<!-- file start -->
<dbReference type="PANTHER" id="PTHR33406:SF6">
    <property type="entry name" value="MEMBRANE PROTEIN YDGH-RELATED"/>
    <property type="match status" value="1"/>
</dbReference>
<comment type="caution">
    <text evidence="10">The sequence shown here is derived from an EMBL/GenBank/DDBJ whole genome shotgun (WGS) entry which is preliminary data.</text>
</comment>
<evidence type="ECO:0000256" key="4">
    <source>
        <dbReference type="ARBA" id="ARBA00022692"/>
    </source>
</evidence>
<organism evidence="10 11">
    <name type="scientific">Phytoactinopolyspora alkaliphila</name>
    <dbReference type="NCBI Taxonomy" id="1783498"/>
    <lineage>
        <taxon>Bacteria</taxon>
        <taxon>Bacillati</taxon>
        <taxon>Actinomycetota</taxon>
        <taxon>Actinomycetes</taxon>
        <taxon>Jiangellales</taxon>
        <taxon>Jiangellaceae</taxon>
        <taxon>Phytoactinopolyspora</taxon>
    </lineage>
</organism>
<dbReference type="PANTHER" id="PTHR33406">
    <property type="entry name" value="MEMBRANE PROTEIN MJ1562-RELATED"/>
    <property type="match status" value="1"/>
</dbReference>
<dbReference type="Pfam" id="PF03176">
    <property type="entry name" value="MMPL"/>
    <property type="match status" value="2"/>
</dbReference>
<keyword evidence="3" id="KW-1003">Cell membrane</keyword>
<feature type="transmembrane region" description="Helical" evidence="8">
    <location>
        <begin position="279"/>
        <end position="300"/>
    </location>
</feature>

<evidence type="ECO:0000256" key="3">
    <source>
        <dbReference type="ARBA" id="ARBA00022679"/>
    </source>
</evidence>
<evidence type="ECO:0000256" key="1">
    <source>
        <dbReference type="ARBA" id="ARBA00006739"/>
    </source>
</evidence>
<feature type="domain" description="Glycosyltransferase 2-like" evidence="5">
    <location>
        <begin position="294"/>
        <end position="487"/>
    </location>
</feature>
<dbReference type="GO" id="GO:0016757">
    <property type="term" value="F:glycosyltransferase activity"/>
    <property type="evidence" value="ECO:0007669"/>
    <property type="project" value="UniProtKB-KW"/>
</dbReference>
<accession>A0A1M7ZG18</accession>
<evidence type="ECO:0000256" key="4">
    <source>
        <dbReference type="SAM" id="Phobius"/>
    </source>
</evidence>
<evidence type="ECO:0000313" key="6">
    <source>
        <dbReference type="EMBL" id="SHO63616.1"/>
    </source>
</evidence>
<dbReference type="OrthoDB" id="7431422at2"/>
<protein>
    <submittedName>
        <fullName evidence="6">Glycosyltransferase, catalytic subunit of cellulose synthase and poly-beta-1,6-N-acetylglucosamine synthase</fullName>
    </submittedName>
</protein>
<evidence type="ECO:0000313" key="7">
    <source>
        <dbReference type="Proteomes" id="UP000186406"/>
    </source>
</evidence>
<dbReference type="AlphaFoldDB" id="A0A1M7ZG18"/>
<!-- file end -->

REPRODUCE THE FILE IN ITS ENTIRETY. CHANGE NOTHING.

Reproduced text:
<dbReference type="PANTHER" id="PTHR33406:SF6">
    <property type="entry name" value="MEMBRANE PROTEIN YDGH-RELATED"/>
    <property type="match status" value="1"/>
</dbReference>
<comment type="caution">
    <text evidence="10">The sequence shown here is derived from an EMBL/GenBank/DDBJ whole genome shotgun (WGS) entry which is preliminary data.</text>
</comment>
<evidence type="ECO:0000256" key="4">
    <source>
        <dbReference type="ARBA" id="ARBA00022692"/>
    </source>
</evidence>
<organism evidence="10 11">
    <name type="scientific">Phytoactinopolyspora alkaliphila</name>
    <dbReference type="NCBI Taxonomy" id="1783498"/>
    <lineage>
        <taxon>Bacteria</taxon>
        <taxon>Bacillati</taxon>
        <taxon>Actinomycetota</taxon>
        <taxon>Actinomycetes</taxon>
        <taxon>Jiangellales</taxon>
        <taxon>Jiangellaceae</taxon>
        <taxon>Phytoactinopolyspora</taxon>
    </lineage>
</organism>
<dbReference type="PANTHER" id="PTHR33406">
    <property type="entry name" value="MEMBRANE PROTEIN MJ1562-RELATED"/>
    <property type="match status" value="1"/>
</dbReference>
<dbReference type="Pfam" id="PF03176">
    <property type="entry name" value="MMPL"/>
    <property type="match status" value="2"/>
</dbReference>
<keyword evidence="3" id="KW-1003">Cell membrane</keyword>
<feature type="transmembrane region" description="Helical" evidence="8">
    <location>
        <begin position="279"/>
        <end position="300"/>
    </location>
</feature>

<evidence type="ECO:0000256" key="3">
    <source>
        <dbReference type="ARBA" id="ARBA00022679"/>
    </source>
</evidence>
<evidence type="ECO:0000256" key="1">
    <source>
        <dbReference type="ARBA" id="ARBA00006739"/>
    </source>
</evidence>
<feature type="domain" description="Glycosyltransferase 2-like" evidence="5">
    <location>
        <begin position="294"/>
        <end position="487"/>
    </location>
</feature>
<dbReference type="GO" id="GO:0016757">
    <property type="term" value="F:glycosyltransferase activity"/>
    <property type="evidence" value="ECO:0007669"/>
    <property type="project" value="UniProtKB-KW"/>
</dbReference>
<accession>A0A1M7ZG18</accession>
<evidence type="ECO:0000256" key="4">
    <source>
        <dbReference type="SAM" id="Phobius"/>
    </source>
</evidence>
<evidence type="ECO:0000313" key="6">
    <source>
        <dbReference type="EMBL" id="SHO63616.1"/>
    </source>
</evidence>
<dbReference type="OrthoDB" id="7431422at2"/>
<protein>
    <submittedName>
        <fullName evidence="6">Glycosyltransferase, catalytic subunit of cellulose synthase and poly-beta-1,6-N-acetylglucosamine synthase</fullName>
    </submittedName>
</protein>
<evidence type="ECO:0000313" key="7">
    <source>
        <dbReference type="Proteomes" id="UP000186406"/>
    </source>
</evidence>
<dbReference type="AlphaFoldDB" id="A0A1M7ZG18"/>